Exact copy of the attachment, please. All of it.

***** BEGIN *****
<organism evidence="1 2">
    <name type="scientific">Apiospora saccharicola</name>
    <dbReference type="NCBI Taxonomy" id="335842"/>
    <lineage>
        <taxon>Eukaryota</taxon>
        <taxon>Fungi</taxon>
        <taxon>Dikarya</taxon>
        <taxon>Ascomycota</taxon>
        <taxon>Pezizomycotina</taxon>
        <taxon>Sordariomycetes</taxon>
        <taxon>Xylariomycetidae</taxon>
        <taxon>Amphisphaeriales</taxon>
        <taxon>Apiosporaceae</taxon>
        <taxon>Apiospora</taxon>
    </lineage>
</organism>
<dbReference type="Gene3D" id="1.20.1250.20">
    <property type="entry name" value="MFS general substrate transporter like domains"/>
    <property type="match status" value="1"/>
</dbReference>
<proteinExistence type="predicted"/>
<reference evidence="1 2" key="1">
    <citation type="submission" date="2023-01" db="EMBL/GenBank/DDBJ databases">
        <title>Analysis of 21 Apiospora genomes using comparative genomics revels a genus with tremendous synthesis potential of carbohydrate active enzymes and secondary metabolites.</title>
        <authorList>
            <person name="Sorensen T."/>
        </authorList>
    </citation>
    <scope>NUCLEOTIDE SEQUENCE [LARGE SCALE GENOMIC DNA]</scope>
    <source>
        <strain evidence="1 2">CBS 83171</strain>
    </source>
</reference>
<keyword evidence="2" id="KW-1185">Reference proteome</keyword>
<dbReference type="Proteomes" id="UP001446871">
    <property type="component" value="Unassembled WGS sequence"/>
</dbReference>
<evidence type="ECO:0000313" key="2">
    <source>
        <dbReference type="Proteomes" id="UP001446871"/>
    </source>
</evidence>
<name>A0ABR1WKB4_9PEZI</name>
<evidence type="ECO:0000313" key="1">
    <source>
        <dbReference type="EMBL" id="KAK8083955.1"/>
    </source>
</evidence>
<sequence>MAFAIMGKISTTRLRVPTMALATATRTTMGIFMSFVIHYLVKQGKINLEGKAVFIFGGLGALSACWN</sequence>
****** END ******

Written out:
<organism evidence="1 2">
    <name type="scientific">Apiospora saccharicola</name>
    <dbReference type="NCBI Taxonomy" id="335842"/>
    <lineage>
        <taxon>Eukaryota</taxon>
        <taxon>Fungi</taxon>
        <taxon>Dikarya</taxon>
        <taxon>Ascomycota</taxon>
        <taxon>Pezizomycotina</taxon>
        <taxon>Sordariomycetes</taxon>
        <taxon>Xylariomycetidae</taxon>
        <taxon>Amphisphaeriales</taxon>
        <taxon>Apiosporaceae</taxon>
        <taxon>Apiospora</taxon>
    </lineage>
</organism>
<dbReference type="Gene3D" id="1.20.1250.20">
    <property type="entry name" value="MFS general substrate transporter like domains"/>
    <property type="match status" value="1"/>
</dbReference>
<proteinExistence type="predicted"/>
<reference evidence="1 2" key="1">
    <citation type="submission" date="2023-01" db="EMBL/GenBank/DDBJ databases">
        <title>Analysis of 21 Apiospora genomes using comparative genomics revels a genus with tremendous synthesis potential of carbohydrate active enzymes and secondary metabolites.</title>
        <authorList>
            <person name="Sorensen T."/>
        </authorList>
    </citation>
    <scope>NUCLEOTIDE SEQUENCE [LARGE SCALE GENOMIC DNA]</scope>
    <source>
        <strain evidence="1 2">CBS 83171</strain>
    </source>
</reference>
<keyword evidence="2" id="KW-1185">Reference proteome</keyword>
<dbReference type="Proteomes" id="UP001446871">
    <property type="component" value="Unassembled WGS sequence"/>
</dbReference>
<evidence type="ECO:0000313" key="2">
    <source>
        <dbReference type="Proteomes" id="UP001446871"/>
    </source>
</evidence>
<name>A0ABR1WKB4_9PEZI</name>
<evidence type="ECO:0000313" key="1">
    <source>
        <dbReference type="EMBL" id="KAK8083955.1"/>
    </source>
</evidence>
<sequence>MAFAIMGKISTTRLRVPTMALATATRTTMGIFMSFVIHYLVKQGKINLEGKAVFIFGGLGALSACWN</sequence>